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Category:    Home > Reviews > Classical > Opera > Concert > Mozart’s Don Giovanni (Teatro Real/Blu-ray)/Cavalli’s Ercole Amante (Blu-ray + DVD)/Birtwistle’s The Minotaur (Blu-ray)/Wagner’s Tristan und Isolde (Schneider/Blu-ray + 3-DVD Set)/Verdi’s un ballo in

Mozart’s Don Giovanni (Teatro Real/Blu-ray)/Cavalli’s Ercole Amante (Blu-ray + DVD)/Birtwistle’s The Minotaur (Blu-ray)/Wagner’s Tristan und Isolde (Schneider/Blu-ray + 3-DVD Set)/Verdi’s un ballo in maschera (Blu-ray + DVD Set/all Naxos/Opus Arte)


Picture: B/B & C+/B/B- & C/B & C     Sound: B     Extras: C+ (ballo: C)


Operas/Concerts: B



In one of the better rounds of classical Blu-ray (and in some cases, DVD at the same time) releases, Naxos offers five well-done, elaborate adaptations of exceptional works that rank among the more entertaining and effective in this cycle of such releases.  We previously covered another fine Don Giovanni from Opus Arte at this link:





I liked that one too, but this version from Madrid is just as passionate, full and rich as that Royal Opera House version.  There is just something about this Mozart classic that seems to pull the singer/actors together in its tale of darkness and deceit.  This take is visually darker, yet also sports an exceptional use of color throughout.



This was the first time any of us covered Ercole Amante, an underseen, underrated Francesco Cavalli work that was actually commissioned for the marriage of the Sun King, Louis XIV and Marie-Therese of Spain.  The title character is a hero in a struggle over the future and how a marriage might just have on it.  Experimental in its time, Constance Hoffman’s costumes are exceptionally clever in bringing out the daring of the work back in the 1660s!


I really liked this one and it deserves rediscovery more than just about any other Opera I have seen in many years.



We previously reviewed the Royal Opera version of Harrison Birtwistle’s The Minotaur on DVD, which you can read more about at this link:





I liked this very much, though my fellow writer liked it even more than I did, but I cannot say I blame him.  This is a passionate retelling of the tale with the actors/singers in top form.  I wish I had seen it on Blu-ray first and now you’ll have that option.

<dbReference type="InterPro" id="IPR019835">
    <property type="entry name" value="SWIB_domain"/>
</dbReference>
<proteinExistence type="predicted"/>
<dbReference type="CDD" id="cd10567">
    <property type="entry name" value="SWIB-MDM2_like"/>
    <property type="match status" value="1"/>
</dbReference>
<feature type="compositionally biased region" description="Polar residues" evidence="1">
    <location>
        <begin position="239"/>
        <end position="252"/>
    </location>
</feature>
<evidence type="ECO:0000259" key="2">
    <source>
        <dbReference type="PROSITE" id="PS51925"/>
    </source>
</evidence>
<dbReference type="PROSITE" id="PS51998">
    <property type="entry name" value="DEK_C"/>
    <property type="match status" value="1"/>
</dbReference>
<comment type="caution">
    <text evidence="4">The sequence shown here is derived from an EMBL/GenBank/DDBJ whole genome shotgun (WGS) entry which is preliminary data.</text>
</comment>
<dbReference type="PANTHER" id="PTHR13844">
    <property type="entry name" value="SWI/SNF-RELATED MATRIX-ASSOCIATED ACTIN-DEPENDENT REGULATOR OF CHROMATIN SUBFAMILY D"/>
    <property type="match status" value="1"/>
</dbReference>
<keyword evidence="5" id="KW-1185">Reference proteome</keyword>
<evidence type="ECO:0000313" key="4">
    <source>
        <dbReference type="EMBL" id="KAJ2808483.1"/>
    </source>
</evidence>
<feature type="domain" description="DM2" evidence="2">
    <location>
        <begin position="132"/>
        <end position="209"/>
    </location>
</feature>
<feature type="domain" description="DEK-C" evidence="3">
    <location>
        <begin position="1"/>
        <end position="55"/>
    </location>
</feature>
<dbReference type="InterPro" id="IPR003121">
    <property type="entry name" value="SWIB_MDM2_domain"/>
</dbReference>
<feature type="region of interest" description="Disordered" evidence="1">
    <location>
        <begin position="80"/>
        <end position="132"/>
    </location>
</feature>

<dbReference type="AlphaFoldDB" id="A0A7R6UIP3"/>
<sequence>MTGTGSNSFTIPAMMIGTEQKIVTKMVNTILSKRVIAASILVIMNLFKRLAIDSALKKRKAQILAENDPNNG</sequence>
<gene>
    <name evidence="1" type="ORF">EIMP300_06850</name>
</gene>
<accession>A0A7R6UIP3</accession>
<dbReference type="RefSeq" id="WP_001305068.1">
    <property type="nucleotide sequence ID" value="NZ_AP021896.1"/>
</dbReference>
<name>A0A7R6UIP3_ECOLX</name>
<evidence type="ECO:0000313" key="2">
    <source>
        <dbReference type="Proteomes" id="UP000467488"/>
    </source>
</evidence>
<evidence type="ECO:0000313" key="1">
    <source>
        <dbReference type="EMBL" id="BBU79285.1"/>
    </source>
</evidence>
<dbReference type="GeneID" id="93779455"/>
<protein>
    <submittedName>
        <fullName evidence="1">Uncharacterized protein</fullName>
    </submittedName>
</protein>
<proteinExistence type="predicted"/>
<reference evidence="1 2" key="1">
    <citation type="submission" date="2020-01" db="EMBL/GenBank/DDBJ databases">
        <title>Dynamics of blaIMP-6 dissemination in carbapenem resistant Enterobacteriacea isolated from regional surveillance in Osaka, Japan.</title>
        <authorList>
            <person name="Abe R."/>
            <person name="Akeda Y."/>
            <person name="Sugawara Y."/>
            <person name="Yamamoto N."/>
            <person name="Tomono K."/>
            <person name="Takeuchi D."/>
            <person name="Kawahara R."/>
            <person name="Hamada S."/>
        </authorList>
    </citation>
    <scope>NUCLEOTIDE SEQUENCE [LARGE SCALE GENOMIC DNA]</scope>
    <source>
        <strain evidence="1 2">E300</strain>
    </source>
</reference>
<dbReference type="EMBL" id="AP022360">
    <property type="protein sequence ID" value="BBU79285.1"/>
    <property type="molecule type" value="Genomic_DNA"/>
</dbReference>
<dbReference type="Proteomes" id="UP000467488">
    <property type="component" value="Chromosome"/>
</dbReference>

We did an earlier Tristan und Isolde, but what struck me about this version is its obsession with modern domestic space and the mature casting of older actors in the roles.  This helps us separate Richard Wagner’s classic from the many attempts in modern retelling to make it a Romeo & Juliet variant.  Remarkably, it flows very well and will surprise those who have been exposed to the many recent versions on Blu-ray and DVD, including the non-musical feature film I also liked very much.



Finally, Giuseppe Verdi’s un ballo in maschera is set in 19th-Century Boston, a melodrama of character study and the battles between the people in high society and how not-so-far they are from that society.  Dark, haunting and another underrated, underseen work, this Teatro Real/Royal Opera House production is top notch and it is very interesting to see any Opera set in any part of the United States.  The result is a look at U.S. culture of the time that still resonates today.  This is sung in Italian.



The 1080i 1.78 X 1 digital High Definition image in all cases is better than usual, save Tristan, which is a little softer and plagued with motion blur than expected though the stage production still looks good too.  I was surprised in how good the others looked with fine color and more image stability than usual for such productions.  Sadly, the anamorphically enhanced DVDs for Tristan and ballo are unusually weak, which made ballo a big surprise in comparison when the Blu-ray looked so much better.  That leaves Ercole the best looking of the DVD versions covered here and one of the best of the Blu-rays.


The sound on the Blu-rays are all DTS-HD MA (Master Audio) lossless 5.1 mixes except ballo in PCM 5.1, with PCM 2.0 Stereo as secondary tracks in all cases, while the DVDs have DTS 5.1.  The DTS on the DVDs are pretty good, but hit a point of strain often that the lossless DTS and PCM 5.1 mixes do not, which makes for interesting sonic comparisons.  None of the Blu-ray versions had the kind of breakout soundfields I was expecting, but they were really good just the same.


Extras in all editions and formats include booklets inside their respective cases, while all discs also add Illustrated Synopsis and Cast Galleries.  Minotaur repeats its DVD documentary Myth Is Universal, Ercole adds separate behind-the-scenes pieces with star Luca Pisaroni and Johannette Zomer (who has multiple roles) & a making of making of featurette, Giovanni adds a single interview piece with Stage Director Lluis Pasqual, Actor Carlos Alvarez & Conductor Victor Pablo Perez, while Tristan has its own making of featurette “Kinder, macht was Neues!” and the interesting Conductor Cameras option to watch Peter Schneider in action the whole way through.



-   Nicholas Sheffo


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